This failure could cause the submarine to lose control and not be able to carry out the emergency procedures that would have allowed it to return to the surface, points out AP. The chief of the armed forces, Hadi Tjahjanto, said the submarine was participating in a training exercise.

Disappeared in the middle of missile exercise

When he stopped making a planned call, it was that he set off the alarms about his disappearance. The submarine is believed to have disappeared into the sea about 95 kilometers north of Bali, Tjahjanto said previously. He added that the Navy sent warships and asked Singapore and Australia for help.

These countries have submarine rescue ships. The German-made Indonesian submarine, which had been in service since the early 1980s, was on its way to participate in a missile firing exercise that was scheduled to take place Thursday with the presence of Tjahjanto and other military leaders, the AP says.


A fleet of five submarines belongs to Indonesia, a country that plans to increase to eight by 2024. The country has faced numerous recent challenges to its maritime claims, including several incidents with Chinese vessels near the Natuna Islands.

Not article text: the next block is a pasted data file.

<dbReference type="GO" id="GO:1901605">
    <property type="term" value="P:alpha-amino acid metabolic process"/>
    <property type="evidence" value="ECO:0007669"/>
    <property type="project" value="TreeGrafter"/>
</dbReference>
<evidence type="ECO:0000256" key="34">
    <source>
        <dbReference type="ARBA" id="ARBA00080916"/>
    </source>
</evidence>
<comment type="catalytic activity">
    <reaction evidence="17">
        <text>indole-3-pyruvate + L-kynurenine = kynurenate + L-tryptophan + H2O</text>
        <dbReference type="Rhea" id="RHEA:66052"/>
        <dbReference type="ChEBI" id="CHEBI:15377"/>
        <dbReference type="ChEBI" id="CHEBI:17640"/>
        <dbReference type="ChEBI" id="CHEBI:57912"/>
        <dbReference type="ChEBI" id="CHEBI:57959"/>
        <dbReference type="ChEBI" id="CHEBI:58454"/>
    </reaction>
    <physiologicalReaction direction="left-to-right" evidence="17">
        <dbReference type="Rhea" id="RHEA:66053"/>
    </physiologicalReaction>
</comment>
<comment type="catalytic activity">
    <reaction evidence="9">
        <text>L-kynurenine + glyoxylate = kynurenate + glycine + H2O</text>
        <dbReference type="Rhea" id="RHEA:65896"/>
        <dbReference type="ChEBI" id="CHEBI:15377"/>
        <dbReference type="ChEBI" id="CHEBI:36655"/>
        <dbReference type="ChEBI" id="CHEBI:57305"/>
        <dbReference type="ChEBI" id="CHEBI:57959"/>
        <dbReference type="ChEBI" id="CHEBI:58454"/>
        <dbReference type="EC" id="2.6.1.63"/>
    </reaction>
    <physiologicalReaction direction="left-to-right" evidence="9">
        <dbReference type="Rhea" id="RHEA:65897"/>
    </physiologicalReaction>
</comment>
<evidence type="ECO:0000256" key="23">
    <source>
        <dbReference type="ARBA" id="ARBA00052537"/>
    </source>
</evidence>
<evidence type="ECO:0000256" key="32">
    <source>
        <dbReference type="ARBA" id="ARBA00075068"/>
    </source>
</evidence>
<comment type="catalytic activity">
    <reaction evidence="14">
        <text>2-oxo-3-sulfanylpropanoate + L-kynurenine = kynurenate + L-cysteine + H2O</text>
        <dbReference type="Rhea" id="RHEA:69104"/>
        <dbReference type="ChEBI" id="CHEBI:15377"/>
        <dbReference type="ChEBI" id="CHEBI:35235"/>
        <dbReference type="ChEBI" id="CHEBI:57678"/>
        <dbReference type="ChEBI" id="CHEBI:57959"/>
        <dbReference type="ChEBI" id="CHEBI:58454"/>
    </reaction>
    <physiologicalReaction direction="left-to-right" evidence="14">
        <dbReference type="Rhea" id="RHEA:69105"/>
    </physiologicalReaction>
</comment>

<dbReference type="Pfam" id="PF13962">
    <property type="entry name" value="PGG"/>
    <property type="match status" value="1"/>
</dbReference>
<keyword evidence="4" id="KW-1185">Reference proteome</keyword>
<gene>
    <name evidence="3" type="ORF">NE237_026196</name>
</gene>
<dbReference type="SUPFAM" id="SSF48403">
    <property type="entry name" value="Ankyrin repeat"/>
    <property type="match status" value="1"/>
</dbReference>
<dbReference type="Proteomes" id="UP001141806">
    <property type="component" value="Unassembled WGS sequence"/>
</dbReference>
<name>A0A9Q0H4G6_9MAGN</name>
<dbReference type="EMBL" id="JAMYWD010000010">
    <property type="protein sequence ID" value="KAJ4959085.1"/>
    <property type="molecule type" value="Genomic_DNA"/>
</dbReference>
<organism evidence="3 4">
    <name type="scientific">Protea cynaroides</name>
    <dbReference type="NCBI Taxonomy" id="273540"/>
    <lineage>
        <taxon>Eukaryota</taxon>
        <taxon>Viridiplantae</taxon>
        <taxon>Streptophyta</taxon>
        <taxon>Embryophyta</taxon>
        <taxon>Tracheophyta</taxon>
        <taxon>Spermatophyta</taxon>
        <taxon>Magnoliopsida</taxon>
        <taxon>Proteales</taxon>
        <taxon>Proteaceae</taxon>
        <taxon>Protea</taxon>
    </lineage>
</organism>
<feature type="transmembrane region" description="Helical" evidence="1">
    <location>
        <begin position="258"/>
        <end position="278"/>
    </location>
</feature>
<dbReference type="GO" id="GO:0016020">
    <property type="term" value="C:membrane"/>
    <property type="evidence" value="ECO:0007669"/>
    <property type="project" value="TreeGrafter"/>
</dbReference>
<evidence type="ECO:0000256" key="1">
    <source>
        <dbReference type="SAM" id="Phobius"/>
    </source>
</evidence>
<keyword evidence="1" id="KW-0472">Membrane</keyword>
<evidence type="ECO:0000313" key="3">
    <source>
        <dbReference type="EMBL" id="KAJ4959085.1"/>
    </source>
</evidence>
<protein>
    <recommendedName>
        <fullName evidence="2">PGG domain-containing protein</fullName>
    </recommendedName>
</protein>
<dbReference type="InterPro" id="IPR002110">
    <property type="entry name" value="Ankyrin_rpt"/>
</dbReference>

Furthermore, the country has ‘stolen’ international attention due to the various tragedies that have hit Indonesia in recent weeks. A few weeks ago a strong earthquake killed at least eight people, injured 23 others and damaged more than 300 buildings on Java, Indonesia’s main island.

New tragedy after deadly earthquake

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The Geological Institute The United States said that the 6.0 magnitude earthquake struck the southern coast of the island at 2:00 in the afternoon local time. It had its epicenter 45 kilometers south of the city of Sumberpucung, in the Malang District, in the province of East Java, reveals AP.

Rahmat Triyono, director of Indonesia’s earthquake and tsunami center, said in a statement that the earthquake did not have the potential to cause a tsunami. Was the second disaster deadly to hit Indonesia that week after Cyclone Seroja killed at least 174 people and left 48 missing.

The post They search for a lost submarine in Indonesia appeared first on Hispanic World.